The “Environment At Risk” art show at The Cultural Arts Center at Glen Allen, Virginia, features 40 artists whose work confront environmental issues in deeply intimate and poetic ways through paintings, drawings, sculpture, photography and fiber art.
Museums throughout the region have found creative ways to connect with the public during COVID, both online and offline. And as many museums resume in-person operations, some are planning to keep these popular new programs.
The Art Appalachia: 2020 exhibit features various works from 36 artists across nine states within Appalachia. Though the medium, subjects and inspiration are all different, each piece is bound to the one next to it by an essence unique to the region.
A group of Appalachian State University students created a variety of artworks to display along Elk Knob State Park’s Beech Tree Trail in Todd, N.C.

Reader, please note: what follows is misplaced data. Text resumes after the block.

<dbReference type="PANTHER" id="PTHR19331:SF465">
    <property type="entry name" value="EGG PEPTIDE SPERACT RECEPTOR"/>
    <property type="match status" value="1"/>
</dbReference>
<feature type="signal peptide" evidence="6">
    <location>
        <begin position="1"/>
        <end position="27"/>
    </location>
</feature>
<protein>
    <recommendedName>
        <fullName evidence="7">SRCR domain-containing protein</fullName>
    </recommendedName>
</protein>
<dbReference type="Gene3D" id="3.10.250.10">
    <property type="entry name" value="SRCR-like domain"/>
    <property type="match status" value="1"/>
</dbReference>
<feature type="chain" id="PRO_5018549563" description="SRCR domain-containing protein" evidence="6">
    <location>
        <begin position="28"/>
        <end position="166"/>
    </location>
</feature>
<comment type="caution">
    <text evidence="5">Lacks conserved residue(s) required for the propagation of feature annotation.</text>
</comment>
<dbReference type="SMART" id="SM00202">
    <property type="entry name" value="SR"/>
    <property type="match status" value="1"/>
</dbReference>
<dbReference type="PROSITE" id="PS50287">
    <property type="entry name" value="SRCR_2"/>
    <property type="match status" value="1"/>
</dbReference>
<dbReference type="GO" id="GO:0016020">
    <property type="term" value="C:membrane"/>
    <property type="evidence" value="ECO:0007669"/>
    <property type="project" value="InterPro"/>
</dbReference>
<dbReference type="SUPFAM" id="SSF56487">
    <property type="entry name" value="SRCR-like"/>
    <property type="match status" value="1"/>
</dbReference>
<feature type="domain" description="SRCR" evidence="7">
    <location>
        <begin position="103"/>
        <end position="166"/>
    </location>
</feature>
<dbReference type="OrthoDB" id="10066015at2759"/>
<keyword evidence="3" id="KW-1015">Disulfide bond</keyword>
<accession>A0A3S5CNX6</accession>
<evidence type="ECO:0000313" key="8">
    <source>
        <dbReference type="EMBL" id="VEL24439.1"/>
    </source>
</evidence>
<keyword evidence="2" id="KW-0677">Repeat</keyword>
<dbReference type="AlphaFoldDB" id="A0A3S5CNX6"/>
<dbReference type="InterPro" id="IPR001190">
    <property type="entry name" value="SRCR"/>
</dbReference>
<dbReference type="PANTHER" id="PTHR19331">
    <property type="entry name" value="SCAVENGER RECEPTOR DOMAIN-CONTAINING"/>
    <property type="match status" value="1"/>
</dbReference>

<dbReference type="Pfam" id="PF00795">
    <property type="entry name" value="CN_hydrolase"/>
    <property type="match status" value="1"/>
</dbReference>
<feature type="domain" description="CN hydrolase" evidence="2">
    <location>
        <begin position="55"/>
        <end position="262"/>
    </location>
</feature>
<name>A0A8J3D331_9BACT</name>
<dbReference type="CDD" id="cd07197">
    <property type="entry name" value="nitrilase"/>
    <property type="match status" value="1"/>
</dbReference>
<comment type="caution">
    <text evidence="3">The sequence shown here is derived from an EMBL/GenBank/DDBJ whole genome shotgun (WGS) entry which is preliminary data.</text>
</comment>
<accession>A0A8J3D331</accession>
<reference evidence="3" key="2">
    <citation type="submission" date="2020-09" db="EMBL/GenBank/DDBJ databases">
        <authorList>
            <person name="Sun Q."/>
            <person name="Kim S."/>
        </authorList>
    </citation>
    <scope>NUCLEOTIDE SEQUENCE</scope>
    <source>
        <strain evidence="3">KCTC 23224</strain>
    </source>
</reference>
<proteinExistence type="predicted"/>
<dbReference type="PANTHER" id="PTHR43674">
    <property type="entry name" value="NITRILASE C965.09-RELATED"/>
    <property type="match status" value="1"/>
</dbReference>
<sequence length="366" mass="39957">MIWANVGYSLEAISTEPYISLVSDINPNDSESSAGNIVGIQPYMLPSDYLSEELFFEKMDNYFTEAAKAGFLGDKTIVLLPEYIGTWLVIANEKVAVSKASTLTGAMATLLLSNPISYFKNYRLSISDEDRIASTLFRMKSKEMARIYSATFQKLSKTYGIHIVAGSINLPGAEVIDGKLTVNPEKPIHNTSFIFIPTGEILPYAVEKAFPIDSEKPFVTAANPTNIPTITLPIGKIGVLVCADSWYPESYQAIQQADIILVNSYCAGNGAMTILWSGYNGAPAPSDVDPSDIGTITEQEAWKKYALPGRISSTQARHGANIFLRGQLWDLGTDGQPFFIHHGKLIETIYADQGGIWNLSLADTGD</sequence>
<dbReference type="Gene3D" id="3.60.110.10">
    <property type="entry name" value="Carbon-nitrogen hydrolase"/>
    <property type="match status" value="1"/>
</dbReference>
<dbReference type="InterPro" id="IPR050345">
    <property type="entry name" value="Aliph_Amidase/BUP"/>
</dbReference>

A new art installation in Charlottesville, Va., will illustrate energy usage in the city’s neighborhoods. The project is part of the Energize! Charlottesville campaign, an effort to reduce residential and municipal energy use.
Photographs of Appalachia’s wild wonders have shaped our relationship with the mountains since the early 20th century, and witnessing the destruction of the region’s land and waters has long stirred residents to defend our natural heritage. – Compiled by Molly…
Arts advocates were thrilled when the Kentucky Arts Council released a report acknowledging the contribution of the creative industry to the state’s economy.
No solid boundaries define the work of contemporary Appalachian artists. Some pull from the narratives and imagery embedded in the region’s landscape and culture, while others reject tradition and embrace globalized approaches to their work. Yet what unites all of these artists are the stories they each hold, waiting to be told.
Caroline Armijo began an environmental justice art project after seeing many friends and family die from cancer in her North Carolina community, near one of the state’s largest coal ash impoundments. In this excerpt from her website, she describes the circumstances that shaped her paper sculpture creation, titled “Gray Matter.”
By Brian Sewell Outside of Appalachia, artists who acknowledge their connection to coal have adopted the issue of mountaintop removal and taken to the road. The Beehive Collective’s True Cost of Coal illustration transforms ways of thinking as it travels…